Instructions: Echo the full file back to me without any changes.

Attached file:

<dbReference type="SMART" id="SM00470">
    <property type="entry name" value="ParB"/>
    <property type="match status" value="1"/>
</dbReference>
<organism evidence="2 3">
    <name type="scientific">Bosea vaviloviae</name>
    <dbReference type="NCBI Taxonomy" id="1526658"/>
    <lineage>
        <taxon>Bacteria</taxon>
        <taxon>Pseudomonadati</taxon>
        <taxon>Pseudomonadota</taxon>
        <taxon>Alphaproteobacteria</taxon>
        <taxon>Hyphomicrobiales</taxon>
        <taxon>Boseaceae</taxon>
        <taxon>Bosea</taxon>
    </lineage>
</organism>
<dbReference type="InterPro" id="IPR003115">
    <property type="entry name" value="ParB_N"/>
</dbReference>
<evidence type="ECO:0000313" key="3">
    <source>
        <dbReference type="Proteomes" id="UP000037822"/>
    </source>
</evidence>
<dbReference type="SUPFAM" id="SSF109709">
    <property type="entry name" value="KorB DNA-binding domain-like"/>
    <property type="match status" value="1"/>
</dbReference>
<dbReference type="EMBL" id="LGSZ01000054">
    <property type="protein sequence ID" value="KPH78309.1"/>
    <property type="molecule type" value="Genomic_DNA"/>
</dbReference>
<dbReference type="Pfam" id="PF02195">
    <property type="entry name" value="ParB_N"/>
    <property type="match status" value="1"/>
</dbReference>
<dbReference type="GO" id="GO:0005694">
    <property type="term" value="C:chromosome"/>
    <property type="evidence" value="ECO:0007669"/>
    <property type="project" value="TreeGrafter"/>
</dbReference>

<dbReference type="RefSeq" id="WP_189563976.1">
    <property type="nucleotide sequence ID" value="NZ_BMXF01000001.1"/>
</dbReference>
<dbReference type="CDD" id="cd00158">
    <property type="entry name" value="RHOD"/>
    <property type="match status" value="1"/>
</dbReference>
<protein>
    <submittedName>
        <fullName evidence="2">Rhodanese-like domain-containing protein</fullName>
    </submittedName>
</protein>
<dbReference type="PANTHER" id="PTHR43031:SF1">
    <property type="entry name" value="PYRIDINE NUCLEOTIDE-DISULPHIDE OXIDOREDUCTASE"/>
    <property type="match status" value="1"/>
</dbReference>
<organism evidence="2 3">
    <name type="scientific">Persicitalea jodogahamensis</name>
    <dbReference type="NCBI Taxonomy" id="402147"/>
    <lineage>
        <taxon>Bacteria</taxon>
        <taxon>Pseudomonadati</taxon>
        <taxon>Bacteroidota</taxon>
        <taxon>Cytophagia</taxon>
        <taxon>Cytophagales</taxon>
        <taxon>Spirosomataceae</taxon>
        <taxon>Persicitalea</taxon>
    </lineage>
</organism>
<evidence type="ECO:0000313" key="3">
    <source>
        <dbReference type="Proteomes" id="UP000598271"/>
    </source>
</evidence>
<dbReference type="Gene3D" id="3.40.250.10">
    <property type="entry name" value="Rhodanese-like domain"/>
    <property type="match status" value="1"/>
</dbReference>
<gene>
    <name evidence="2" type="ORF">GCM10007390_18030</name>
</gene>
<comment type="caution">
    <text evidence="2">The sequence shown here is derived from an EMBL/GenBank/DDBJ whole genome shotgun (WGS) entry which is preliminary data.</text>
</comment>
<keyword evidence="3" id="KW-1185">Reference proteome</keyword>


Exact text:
<dbReference type="SMART" id="SM00470">
    <property type="entry name" value="ParB"/>
    <property type="match status" value="1"/>
</dbReference>
<organism evidence="2 3">
    <name type="scientific">Bosea vaviloviae</name>
    <dbReference type="NCBI Taxonomy" id="1526658"/>
    <lineage>
        <taxon>Bacteria</taxon>
        <taxon>Pseudomonadati</taxon>
        <taxon>Pseudomonadota</taxon>
        <taxon>Alphaproteobacteria</taxon>
        <taxon>Hyphomicrobiales</taxon>
        <taxon>Boseaceae</taxon>
        <taxon>Bosea</taxon>
    </lineage>
</organism>
<dbReference type="InterPro" id="IPR003115">
    <property type="entry name" value="ParB_N"/>
</dbReference>
<evidence type="ECO:0000313" key="3">
    <source>
        <dbReference type="Proteomes" id="UP000037822"/>
    </source>
</evidence>
<dbReference type="SUPFAM" id="SSF109709">
    <property type="entry name" value="KorB DNA-binding domain-like"/>
    <property type="match status" value="1"/>
</dbReference>
<dbReference type="EMBL" id="LGSZ01000054">
    <property type="protein sequence ID" value="KPH78309.1"/>
    <property type="molecule type" value="Genomic_DNA"/>
</dbReference>
<dbReference type="Pfam" id="PF02195">
    <property type="entry name" value="ParB_N"/>
    <property type="match status" value="1"/>
</dbReference>
<dbReference type="GO" id="GO:0005694">
    <property type="term" value="C:chromosome"/>
    <property type="evidence" value="ECO:0007669"/>
    <property type="project" value="TreeGrafter"/>
</dbReference>

<dbReference type="RefSeq" id="WP_189563976.1">
    <property type="nucleotide sequence ID" value="NZ_BMXF01000001.1"/>
</dbReference>
<dbReference type="CDD" id="cd00158">
    <property type="entry name" value="RHOD"/>
    <property type="match status" value="1"/>
</dbReference>
<protein>
    <submittedName>
        <fullName evidence="2">Rhodanese-like domain-containing protein</fullName>
    </submittedName>
</protein>
<dbReference type="PANTHER" id="PTHR43031:SF1">
    <property type="entry name" value="PYRIDINE NUCLEOTIDE-DISULPHIDE OXIDOREDUCTASE"/>
    <property type="match status" value="1"/>
</dbReference>
<organism evidence="2 3">
    <name type="scientific">Persicitalea jodogahamensis</name>
    <dbReference type="NCBI Taxonomy" id="402147"/>
    <lineage>
        <taxon>Bacteria</taxon>
        <taxon>Pseudomonadati</taxon>
        <taxon>Bacteroidota</taxon>
        <taxon>Cytophagia</taxon>
        <taxon>Cytophagales</taxon>
        <taxon>Spirosomataceae</taxon>
        <taxon>Persicitalea</taxon>
    </lineage>
</organism>
<evidence type="ECO:0000313" key="3">
    <source>
        <dbReference type="Proteomes" id="UP000598271"/>
    </source>
</evidence>
<dbReference type="Gene3D" id="3.40.250.10">
    <property type="entry name" value="Rhodanese-like domain"/>
    <property type="match status" value="1"/>
</dbReference>
<gene>
    <name evidence="2" type="ORF">GCM10007390_18030</name>
</gene>
<comment type="caution">
    <text evidence="2">The sequence shown here is derived from an EMBL/GenBank/DDBJ whole genome shotgun (WGS) entry which is preliminary data.</text>
</comment>
<keyword evidence="3" id="KW-1185">Reference proteome</keyword>